Phil Nichol - Hiro Worship

Phil Nichol's well-executed rock music interludes provide only temporary relief from a trite tale

archive review (edinburgh) | Read in About 2 minutes
Published 05 Aug 2007
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Have you ever wished to chew your own ears off rather than listen through to the end of a story? This is one such occasion.

Still basking in the glory of his critically acclaimed 2006 show The Naked Racist, If.comeddies award-winner Phil Nichol returns to the Fringe with Hiro Worship, an excrutiatingly repetitive tale dragged out over the course of an hour.

Armed with an electric guitar and an abrasive voice, Nichol retells the story of Japanese lodger Hiro through a combination of stand-up and song, accompanied by a rock band comprising two guitars and a drummer. The saga goes something like this: Hiro heckles Nichol at a gig, stays at Nichol's house, plays rock music incessently, attempts to search for the Rolling Stones and infuriates the comedian's flatmates until they finally get rid of him. Unfortunately, Nichol's uninspiring script, which employs overused stereotyping in a pathetic attempt to dredge up some laughs, annihilates the comedic potential of the plot.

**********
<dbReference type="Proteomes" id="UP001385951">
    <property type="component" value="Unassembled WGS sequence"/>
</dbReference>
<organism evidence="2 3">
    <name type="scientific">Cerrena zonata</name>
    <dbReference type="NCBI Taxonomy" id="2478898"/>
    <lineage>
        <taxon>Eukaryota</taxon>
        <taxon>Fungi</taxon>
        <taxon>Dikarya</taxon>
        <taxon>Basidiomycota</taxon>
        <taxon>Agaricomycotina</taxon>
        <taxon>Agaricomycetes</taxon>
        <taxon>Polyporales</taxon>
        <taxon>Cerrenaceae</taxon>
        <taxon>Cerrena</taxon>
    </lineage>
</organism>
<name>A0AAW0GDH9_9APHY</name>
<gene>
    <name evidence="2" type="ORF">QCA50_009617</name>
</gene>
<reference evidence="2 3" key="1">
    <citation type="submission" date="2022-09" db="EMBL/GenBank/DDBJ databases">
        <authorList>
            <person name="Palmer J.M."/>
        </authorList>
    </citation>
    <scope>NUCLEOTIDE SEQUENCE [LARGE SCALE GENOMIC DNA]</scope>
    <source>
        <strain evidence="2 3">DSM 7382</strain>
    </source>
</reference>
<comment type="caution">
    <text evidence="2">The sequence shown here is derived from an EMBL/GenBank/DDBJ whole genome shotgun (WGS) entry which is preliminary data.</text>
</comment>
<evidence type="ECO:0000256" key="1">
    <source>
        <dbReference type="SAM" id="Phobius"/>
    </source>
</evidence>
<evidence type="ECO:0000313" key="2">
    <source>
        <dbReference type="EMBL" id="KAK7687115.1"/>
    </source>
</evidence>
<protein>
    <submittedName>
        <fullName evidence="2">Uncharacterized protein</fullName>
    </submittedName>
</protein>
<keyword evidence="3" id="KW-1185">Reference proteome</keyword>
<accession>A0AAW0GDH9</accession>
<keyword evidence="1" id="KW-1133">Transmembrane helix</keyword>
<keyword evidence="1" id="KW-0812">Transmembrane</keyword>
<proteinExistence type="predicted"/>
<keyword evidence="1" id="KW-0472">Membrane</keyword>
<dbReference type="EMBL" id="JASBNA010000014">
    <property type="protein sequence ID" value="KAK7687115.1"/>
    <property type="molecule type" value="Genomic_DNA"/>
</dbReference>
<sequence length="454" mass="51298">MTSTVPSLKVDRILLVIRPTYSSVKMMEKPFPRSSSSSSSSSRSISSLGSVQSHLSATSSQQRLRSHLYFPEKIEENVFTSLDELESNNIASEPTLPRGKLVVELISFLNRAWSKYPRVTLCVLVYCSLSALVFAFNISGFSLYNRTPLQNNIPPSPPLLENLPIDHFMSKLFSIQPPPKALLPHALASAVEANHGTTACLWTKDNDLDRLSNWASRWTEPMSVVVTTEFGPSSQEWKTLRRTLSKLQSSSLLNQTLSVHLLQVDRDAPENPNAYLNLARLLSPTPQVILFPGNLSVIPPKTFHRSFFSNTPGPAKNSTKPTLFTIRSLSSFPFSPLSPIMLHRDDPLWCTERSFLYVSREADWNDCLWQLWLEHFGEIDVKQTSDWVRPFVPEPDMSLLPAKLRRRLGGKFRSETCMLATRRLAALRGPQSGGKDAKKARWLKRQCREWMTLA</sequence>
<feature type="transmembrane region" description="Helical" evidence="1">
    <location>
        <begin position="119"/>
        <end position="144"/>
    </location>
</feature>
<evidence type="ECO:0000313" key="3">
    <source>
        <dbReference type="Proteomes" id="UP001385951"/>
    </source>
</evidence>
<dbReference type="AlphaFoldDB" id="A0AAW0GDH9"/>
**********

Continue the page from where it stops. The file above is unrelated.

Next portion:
It is the Nichol's excrutiating repetition of the same joke (Hiro is described as a "little Japanese guy" who likes rock music and who "takes photos of everything") which makes this show unbearably tedious. Even his crude attempts to teach the audience something of Japanese culture – "everything in Japan is pigeon-holed", "Japanese people get obsessed with one thing" – are undermined when he slips up, unintentionally replacing the word "Japanese" with "Chinese".

Although Nichol's method of musical storytelling has potential, the well-executed rock music interludes provide only temporary relief from the trite tale. His performance certainly has gusto and his talented impressions liven up the act, but Nichol's frantic rasping does little to disguise the absence of witty, amusing material. Someone should break it to Nichol that a bellowing delivery doesn't necessarily redeem a bad joke.